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Strategies for monitoring breast cancer may be written in blood

November 10th, 2015

Blood tests may soon provide more accurate, predictive and less invasive disease monitoring for patients at risk of relapse following standard treatments for breast cancer.

Many breast cancers shed small amounts of DNA into the blood stream – known as circulating tumour DNA (ctDNA). This ctDNA can provide a marker for the likelihood of tumour regrowth (metastasis) in another part of the body at a later stage.

In a case study published in Nature Communications, Dr Sarah-Jane Dawson from Peter MacCallum Cancer Centre has demonstrated that the blood of a breast cancer patient can be analysed for its ctDNA, and that this accurately reflects the individual molecular changes characteristic of that patient’s cancer.

Dr Dawson says, “Although we’ve come a long way in detecting and treating breast cancer, the fear of the cancer returning remains high.

“Recent advances in genomic technologies have made it possible to determine specific DNA mutations in a patient’s tumour, and many of these changes can now be readily identified from a simple blood test.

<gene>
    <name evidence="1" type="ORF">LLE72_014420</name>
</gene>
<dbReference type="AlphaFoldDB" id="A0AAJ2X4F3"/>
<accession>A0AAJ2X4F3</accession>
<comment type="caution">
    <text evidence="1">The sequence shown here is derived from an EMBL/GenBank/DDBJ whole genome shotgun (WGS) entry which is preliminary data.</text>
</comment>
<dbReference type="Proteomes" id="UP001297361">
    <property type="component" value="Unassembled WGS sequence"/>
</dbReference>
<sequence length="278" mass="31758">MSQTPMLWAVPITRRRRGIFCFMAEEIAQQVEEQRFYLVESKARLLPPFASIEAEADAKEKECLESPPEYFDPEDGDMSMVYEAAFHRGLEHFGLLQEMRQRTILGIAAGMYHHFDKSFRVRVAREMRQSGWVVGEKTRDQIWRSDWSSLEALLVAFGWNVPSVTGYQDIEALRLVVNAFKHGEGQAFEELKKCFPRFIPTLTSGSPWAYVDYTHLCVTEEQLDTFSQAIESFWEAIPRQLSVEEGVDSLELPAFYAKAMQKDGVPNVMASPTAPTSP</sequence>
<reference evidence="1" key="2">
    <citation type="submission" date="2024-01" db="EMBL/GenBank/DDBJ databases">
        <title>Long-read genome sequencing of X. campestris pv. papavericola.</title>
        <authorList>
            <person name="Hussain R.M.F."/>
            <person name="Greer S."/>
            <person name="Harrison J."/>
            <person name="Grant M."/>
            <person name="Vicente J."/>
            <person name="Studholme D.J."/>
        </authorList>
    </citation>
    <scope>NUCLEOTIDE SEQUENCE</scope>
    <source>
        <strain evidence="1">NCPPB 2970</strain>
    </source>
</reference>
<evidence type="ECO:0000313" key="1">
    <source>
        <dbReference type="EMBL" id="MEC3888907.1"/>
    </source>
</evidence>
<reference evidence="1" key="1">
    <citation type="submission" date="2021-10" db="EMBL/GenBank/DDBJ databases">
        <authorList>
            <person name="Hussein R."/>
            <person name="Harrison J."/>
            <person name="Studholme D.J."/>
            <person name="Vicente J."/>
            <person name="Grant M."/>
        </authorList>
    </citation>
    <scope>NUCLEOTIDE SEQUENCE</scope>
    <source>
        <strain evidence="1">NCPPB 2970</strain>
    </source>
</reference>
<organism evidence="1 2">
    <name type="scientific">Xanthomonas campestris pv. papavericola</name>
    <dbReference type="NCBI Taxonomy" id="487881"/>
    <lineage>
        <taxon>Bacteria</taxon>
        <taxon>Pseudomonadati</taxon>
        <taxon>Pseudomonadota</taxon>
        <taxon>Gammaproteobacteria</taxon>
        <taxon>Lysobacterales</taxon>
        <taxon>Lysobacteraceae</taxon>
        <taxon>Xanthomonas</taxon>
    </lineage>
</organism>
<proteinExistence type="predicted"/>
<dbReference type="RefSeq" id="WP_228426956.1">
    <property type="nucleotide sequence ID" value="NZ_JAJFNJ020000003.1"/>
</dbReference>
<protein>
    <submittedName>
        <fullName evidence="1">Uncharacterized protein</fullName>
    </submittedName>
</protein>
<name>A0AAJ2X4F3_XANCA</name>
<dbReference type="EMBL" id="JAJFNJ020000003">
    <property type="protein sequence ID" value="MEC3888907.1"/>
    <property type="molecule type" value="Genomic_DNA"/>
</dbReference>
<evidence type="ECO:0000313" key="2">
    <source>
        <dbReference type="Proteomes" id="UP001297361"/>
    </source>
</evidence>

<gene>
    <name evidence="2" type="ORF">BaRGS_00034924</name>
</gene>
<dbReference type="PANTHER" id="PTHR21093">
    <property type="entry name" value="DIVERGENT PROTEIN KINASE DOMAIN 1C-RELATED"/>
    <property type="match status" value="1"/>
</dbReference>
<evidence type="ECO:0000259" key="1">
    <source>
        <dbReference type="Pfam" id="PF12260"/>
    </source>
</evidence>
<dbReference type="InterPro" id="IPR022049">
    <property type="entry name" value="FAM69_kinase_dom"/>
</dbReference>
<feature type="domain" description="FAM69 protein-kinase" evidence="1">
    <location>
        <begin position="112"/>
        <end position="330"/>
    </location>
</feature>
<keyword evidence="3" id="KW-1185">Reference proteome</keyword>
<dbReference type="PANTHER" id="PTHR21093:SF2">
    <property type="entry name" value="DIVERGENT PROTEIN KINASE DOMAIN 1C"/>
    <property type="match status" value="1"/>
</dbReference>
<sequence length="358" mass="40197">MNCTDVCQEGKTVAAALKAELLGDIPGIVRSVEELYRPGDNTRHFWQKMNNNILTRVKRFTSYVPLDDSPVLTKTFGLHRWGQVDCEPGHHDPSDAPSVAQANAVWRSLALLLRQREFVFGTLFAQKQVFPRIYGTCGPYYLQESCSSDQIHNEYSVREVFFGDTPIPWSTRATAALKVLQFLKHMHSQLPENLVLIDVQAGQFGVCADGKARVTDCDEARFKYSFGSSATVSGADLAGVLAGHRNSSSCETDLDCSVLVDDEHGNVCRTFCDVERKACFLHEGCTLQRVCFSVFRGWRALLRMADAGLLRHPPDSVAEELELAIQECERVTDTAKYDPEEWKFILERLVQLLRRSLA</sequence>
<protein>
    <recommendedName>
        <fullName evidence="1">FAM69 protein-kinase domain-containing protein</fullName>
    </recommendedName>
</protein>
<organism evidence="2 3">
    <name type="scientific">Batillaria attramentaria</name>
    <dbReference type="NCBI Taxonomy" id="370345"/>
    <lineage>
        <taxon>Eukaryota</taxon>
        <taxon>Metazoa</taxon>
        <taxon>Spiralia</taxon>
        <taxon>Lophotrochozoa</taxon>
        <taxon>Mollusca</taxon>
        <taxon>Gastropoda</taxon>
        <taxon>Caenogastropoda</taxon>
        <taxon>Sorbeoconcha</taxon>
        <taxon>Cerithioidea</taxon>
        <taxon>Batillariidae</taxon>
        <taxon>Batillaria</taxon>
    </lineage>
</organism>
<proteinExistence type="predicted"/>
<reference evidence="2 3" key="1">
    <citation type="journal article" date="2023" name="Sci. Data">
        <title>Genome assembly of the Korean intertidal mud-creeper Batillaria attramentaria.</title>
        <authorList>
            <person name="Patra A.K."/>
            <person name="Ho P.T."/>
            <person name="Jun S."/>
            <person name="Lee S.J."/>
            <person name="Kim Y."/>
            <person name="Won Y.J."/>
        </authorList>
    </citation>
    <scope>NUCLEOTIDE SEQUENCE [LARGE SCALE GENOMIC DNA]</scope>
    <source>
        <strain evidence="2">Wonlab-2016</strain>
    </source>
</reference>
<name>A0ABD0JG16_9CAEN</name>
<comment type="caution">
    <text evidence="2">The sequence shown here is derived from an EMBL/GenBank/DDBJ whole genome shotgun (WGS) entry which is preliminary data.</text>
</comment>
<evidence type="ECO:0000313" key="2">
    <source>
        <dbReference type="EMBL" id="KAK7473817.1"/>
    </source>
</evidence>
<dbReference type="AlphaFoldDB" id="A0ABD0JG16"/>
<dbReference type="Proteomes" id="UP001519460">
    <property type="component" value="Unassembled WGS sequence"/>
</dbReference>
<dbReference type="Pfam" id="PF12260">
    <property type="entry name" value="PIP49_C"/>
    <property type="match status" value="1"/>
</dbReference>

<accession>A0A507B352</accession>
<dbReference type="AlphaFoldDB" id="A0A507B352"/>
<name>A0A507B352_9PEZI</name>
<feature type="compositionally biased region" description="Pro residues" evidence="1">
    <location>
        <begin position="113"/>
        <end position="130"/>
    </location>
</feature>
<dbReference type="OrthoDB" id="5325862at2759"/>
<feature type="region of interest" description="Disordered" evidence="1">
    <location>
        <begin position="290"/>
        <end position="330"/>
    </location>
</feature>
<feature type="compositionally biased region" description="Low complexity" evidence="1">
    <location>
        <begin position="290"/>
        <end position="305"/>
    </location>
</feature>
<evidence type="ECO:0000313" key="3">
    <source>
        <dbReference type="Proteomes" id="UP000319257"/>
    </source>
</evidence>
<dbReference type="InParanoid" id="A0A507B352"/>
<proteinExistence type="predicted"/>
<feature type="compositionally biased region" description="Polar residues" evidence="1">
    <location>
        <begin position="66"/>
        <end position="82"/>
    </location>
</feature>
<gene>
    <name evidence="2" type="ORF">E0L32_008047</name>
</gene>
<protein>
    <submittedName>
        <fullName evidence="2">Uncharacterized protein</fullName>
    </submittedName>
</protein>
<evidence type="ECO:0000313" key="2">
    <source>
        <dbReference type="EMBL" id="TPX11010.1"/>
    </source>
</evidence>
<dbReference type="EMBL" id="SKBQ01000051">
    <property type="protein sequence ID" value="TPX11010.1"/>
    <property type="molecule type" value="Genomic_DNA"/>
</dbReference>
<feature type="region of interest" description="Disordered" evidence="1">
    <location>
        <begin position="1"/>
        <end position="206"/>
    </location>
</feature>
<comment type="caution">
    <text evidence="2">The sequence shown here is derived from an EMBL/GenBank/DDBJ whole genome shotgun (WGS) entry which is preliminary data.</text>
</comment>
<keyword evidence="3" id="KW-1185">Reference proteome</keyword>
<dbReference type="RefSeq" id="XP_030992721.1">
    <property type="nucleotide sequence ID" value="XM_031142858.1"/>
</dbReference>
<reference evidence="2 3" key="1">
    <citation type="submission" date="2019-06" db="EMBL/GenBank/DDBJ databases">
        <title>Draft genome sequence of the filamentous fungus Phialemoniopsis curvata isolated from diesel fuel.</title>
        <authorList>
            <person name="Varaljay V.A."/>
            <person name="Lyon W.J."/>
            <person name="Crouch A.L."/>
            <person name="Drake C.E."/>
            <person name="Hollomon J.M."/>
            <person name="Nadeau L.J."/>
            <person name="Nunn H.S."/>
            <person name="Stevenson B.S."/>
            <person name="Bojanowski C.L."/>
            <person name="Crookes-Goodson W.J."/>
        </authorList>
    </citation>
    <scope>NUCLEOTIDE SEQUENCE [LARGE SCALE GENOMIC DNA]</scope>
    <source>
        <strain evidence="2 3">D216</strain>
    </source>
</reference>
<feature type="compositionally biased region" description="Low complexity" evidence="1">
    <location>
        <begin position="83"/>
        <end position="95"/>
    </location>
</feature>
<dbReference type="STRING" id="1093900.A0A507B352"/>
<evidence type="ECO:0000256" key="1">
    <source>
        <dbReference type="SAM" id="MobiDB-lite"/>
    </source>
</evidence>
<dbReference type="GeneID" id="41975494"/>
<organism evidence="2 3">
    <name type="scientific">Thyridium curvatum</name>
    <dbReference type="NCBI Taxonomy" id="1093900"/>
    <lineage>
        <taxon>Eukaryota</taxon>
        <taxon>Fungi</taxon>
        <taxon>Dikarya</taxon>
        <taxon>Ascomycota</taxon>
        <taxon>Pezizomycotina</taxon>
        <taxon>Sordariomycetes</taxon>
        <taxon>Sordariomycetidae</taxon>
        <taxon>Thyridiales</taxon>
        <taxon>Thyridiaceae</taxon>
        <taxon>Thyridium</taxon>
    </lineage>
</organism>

“Our research showed that testing for ctDNA in the blood, essentially a ‘liquid biopsy’, could be an effective, more predictive and less-invasive alternative to tumour biopsies, helping clinicians better understand if breast cancer is likely to return and spread to other parts of the body, and which therapies may be most effective.

“These blood tests could become the standard in even closer monitoring of patients to personalise and accelerate treatments that will successfully target tumour regrowth – ultimately increasing survival rates,” says Dr Dawson whose research is supported by the National Breast Cancer Foundation and the Victorian Cancer Agency.

The study conducted over three years with a team of colleagues from Cambridge University followed a 42 year old breast cancer patient with metastatic ER and HER2 positive breast cancer, monitoring each stage of the disease. It contributes essential biological insights into how breast cancers evolve when they progress and become resistant to treatment.